Isn't it great when an idle whinge conveniently aligns with a noble cause? There I was, wishing and hoping that my favourite celebrity chef, Jamie Oliver, would make a programme with more pizazz than his current Jamie's Comfort Food series, when along came the Government with another "woefully inadequate" attempt to improve hospital meals. Good nutrition is a basic requirement for good health – that much is obvious to everyone – and yet the health department has persistently failed to bring the NHS up to the standards requested by campaigners. Jamie, turn your concerns into a campaign will you? Your country needs you. And so does my TiVo planner.

The vow wow

Kimye spent a reported $2.8m turning their wedding into the ultimate glamorous shindig. How galling, then, to be outdone in the style stakes by Brangelina's secret marriage. How was this feat of chic achieved? By holding it in France and not releasing a single picture to the public. Quel raffinement!

twitter.com/@MsEllenEJones

React Now

Latest stories from i100
Have you tried new the Independent Digital Edition apps?
iJobs Job Widget
iJobs General

Tradewind Recruitment: English Teacher

Negotiable: Tradewind Recruitment: This post arises as a result of the need to...

Tradewind Recruitment: Class Teacher Required ASAP In Uminster

£120 - £150 per annum: Tradewind Recruitment: I am recruiting on instruction o...

Ashdown Group: Head of Finance - Financial Director - London - £70,000

£70000 per annum: Ashdown Group: Head of Finance - Financial Controller - Fina...

Ashdown Group: Marketing Executive - Wimbledon, SW London

£24000 - £28000 per annum + benefits: Ashdown Group: Marketing Executive - Wim...

Day In a Page

Read Next
 

I’m not sure I fancy any meal that’s been cooked up by a computer

John Walsh
Labour leader Ed Miliband delivers a speech on his party's plans for the NHS, in Sale, on Tuesday  

Why is Miliband fixating on the NHS when he’d be better off focussing on the wealth gap?

Andreas Whittam Smith
Isis hostage crisis: Militant group stands strong as its numerous enemies fail to find a common plan to defeat it

Isis stands strong as its numerous enemies fail to find a common plan to defeat it

The jihadis are being squeezed militarily and economically, but there is no sign of an implosion, says Patrick Cockburn
Virtual reality thrusts viewers into the frontline of global events - and puts film-goers at the heart of the action

Virtual reality: Seeing is believing

Virtual reality thrusts viewers into the frontline of global events - and puts film-goers at the heart of the action
Homeless Veterans appeal: MP says Coalition ‘not doing enough’

Homeless Veterans appeal

MP says Coalition ‘not doing enough’ to help
Larry David, Steve Coogan and other comedians share stories of depression in new documentary

Comedians share stories of depression

The director of the new documentary, Kevin Pollak, tells Jessica Barrett how he got them to talk
Has The Archers lost the plot with it's spicy storylines?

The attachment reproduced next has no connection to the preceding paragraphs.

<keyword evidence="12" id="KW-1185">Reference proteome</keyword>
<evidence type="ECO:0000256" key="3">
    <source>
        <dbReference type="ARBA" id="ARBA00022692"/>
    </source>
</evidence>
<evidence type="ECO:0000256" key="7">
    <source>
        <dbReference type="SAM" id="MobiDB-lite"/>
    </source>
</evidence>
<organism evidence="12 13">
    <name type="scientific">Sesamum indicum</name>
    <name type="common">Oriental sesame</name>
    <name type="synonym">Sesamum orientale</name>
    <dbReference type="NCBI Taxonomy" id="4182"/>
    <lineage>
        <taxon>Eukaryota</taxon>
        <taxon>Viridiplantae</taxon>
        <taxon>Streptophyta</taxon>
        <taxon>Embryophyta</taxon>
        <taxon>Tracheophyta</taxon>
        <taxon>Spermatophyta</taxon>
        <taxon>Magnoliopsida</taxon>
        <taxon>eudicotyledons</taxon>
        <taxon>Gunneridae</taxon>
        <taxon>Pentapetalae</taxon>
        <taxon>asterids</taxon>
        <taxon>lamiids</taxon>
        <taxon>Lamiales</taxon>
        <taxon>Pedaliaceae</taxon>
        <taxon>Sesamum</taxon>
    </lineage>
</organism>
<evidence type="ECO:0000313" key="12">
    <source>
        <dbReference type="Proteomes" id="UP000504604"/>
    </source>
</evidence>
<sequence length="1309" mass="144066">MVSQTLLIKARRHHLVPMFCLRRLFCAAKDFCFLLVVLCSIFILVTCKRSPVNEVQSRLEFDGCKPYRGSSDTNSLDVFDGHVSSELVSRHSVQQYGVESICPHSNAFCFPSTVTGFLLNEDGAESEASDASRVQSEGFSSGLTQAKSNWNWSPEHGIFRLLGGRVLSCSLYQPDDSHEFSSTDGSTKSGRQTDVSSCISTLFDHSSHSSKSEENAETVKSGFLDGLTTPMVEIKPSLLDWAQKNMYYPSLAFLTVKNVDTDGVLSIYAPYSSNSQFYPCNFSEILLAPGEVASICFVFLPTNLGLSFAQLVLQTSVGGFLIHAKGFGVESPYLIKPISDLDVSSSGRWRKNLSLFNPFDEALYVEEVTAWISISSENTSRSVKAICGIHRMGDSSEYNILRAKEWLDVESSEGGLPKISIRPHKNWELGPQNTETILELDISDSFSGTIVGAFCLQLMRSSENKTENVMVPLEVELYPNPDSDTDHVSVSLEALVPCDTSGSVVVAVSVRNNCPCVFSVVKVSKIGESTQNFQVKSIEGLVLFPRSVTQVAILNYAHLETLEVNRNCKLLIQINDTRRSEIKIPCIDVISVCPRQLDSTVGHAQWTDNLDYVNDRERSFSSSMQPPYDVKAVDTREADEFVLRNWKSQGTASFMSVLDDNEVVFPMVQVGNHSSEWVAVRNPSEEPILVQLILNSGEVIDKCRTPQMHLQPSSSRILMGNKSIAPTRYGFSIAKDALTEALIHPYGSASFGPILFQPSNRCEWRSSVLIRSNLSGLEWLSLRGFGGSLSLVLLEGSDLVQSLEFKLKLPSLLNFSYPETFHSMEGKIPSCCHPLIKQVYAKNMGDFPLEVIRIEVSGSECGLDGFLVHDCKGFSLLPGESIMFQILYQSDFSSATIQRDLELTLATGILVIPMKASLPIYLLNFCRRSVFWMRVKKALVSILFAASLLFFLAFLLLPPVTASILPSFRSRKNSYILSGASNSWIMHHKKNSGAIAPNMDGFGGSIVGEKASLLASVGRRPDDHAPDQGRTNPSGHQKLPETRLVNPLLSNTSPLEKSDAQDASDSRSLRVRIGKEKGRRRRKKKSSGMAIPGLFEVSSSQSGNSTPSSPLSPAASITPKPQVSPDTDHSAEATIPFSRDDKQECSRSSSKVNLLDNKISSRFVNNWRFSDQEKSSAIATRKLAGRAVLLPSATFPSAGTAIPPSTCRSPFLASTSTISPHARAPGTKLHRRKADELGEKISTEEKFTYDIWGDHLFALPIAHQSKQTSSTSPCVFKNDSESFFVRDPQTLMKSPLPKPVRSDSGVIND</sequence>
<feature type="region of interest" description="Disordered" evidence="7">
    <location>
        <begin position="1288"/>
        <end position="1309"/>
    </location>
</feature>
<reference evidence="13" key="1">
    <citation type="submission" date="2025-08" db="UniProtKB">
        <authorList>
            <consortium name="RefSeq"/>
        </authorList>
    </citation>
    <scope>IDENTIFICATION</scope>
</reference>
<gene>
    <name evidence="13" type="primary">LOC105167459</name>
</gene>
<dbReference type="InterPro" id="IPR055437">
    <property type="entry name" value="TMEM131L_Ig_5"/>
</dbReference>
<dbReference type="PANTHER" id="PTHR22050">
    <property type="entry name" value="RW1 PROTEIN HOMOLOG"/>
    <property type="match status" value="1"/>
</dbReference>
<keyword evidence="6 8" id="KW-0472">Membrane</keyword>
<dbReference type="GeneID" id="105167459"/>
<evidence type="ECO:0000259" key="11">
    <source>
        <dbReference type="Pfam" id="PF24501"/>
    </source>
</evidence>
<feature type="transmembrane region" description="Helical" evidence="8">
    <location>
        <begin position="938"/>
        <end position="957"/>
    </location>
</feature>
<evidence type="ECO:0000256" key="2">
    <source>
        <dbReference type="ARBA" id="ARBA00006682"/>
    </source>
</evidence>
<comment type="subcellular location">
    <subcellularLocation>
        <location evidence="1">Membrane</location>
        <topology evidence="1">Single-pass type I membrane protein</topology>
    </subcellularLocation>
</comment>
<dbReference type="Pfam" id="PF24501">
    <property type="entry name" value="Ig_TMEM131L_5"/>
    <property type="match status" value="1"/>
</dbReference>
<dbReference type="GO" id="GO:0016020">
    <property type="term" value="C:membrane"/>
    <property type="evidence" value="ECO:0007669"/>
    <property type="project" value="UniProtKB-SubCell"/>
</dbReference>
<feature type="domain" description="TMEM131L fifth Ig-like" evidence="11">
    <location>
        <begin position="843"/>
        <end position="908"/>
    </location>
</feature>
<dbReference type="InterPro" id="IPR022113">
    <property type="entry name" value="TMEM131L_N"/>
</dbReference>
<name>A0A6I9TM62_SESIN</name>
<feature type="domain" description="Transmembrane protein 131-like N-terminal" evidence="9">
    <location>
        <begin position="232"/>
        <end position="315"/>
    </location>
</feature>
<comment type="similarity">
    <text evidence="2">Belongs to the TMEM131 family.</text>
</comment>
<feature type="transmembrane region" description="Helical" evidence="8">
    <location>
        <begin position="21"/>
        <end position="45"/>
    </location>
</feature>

Has The Archers lost the plot?

A growing number of listeners are voicing their discontent over the rural soap's spicy storylines; so loudly that even the BBC's director-general seems worried, says Simon Kelner
English Heritage adds 14 post-war office buildings to its protected lists

14 office buildings added to protected lists

Christopher Beanland explores the underrated appeal of these palaces of pen-pushing
Human skull discovery in Israel proves humans lived side-by-side with Neanderthals

Human skull discovery in Israel proves humans lived side-by-side with Neanderthals

Scientists unearthed the cranial fragments from Manot Cave in West Galilee
World War Z author Max Brooks honours WW1's Harlem Hellfighters in new graphic novel

Max Brooks honours Harlem Hellfighters

The author talks about race, legacy and his Will Smith film option to Tim Walker
Why the league system no longer measures up

League system no longer measures up

Jon Coles, former head of standards at the Department of Education, used to be in charge of school performance rankings. He explains how he would reform the system
Valentine's Day cards: 5 best online card shops

Don't leave it to the petrol station: The best online card shops for Valentine's Day

Can't find a card you like on the high street? Try one of these sites for individual, personalised options, whatever your taste
Diego Costa: Devil in blue who upsets defences is a reminder of what Liverpool have lost

Devil in blue Costa is a reminder of what Liverpool have lost

The Reds are desperately missing Luis Suarez, says Ian Herbert
Ashley Giles: 'I'll watch England – but not as a fan'

Ashley Giles: 'I'll watch England – but not as a fan'

Former one-day coach says he will ‘observe’ their World Cup games – but ‘won’t be jumping up and down’
Greece elections: In times like these, the EU has far more dangerous adversaries than Syriza

Greece elections

In times like these, the EU has far more dangerous adversaries than Syriza, says Patrick Cockburn
Holocaust Memorial Day: Nazi victims remembered as spectre of prejudice reappears

Holocaust Memorial Day

Nazi victims remembered as spectre of prejudice reappears over Europe
Fortitude and the Arctic attraction: Our fascination with the last great wilderness

Magnetic north

The Arctic has always exerted a pull, from Greek myth to new thriller Fortitude. Gerard Gilbert considers what's behind our fascination with the last great wilderness